summoning to the surface
our worst nightmares
and I’m too far from home
to feel the earth rumble.
(Sending prayers and love to the victims of the Taal Volcano eruption.
No, there is no deadline.
Years later, I still struggle
to call this home sometimes.
But in that ache of not
belonging, the muse is awake.
I borrow the marquees, the streets
from your decadent will
for a day,
for a profane heartbeat,
the brooding lake sympathetic
but the intersections
foreign and curled
around a prosperity I can
claim no familiarity with.
Even the ordinariness touts
an articulate struggle,
the solitary walk a long,
complex history of silence.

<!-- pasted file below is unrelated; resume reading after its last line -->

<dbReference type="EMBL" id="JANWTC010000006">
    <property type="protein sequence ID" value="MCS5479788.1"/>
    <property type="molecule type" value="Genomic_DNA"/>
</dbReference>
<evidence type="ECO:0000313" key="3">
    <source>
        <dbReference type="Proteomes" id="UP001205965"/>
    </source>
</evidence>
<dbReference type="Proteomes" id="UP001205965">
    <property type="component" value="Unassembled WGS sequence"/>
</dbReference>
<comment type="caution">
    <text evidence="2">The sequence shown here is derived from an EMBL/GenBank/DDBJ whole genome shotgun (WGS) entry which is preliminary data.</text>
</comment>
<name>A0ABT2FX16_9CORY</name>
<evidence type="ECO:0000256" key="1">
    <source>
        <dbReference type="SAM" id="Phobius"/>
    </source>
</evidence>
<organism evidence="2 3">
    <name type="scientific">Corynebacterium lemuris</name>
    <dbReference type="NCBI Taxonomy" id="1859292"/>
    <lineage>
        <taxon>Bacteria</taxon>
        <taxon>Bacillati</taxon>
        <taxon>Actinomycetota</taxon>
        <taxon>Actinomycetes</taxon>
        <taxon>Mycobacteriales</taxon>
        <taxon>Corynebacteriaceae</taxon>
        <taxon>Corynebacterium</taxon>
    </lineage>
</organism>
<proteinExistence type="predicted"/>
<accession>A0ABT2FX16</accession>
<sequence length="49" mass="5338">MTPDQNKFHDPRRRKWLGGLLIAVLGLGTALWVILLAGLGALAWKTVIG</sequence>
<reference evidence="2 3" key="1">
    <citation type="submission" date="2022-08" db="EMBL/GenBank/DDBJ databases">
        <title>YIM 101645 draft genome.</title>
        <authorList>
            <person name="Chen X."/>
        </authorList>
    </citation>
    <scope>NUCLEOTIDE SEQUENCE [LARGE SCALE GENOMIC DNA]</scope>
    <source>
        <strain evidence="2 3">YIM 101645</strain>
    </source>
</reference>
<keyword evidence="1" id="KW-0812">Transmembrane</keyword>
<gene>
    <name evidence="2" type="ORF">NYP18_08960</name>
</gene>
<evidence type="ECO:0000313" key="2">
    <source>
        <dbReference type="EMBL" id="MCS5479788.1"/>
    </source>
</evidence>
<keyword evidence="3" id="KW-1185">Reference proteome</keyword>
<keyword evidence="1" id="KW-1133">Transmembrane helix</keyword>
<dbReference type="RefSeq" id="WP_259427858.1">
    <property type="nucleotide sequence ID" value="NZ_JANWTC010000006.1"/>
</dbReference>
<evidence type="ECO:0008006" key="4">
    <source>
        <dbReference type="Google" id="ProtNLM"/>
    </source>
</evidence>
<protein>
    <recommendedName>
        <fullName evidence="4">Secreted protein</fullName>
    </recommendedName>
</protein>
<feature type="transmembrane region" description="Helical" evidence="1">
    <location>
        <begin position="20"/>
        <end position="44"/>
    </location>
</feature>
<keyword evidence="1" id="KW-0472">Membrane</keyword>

I used to know you.
The fragile breaths of armistice
between my reckless choices
used to cover you with kisses,
my future pregnant with
the colors you favor
in the springtime.
Hundreds of steps,
dozens of unmailed postcards.
Your passion and reciprocity
patternless and obscure.
I’m just a somnambulist
under your streetlights,
unable to pay in full
what I owe.
Eating is my last still
thriving link to my motherland
(she said as she ate her way
through another ten pounds,
through another month of walls
in her labyrinth of
differentness and unbelonging.
She said as she tried to find
her way home with her taste buds
and the siesta dreams they evoked.
I have another five years
to jump on the keto or
intermittent fasting wagon—
five years ago I think it was
Atkins and gluten free? and
staying on my feet for half an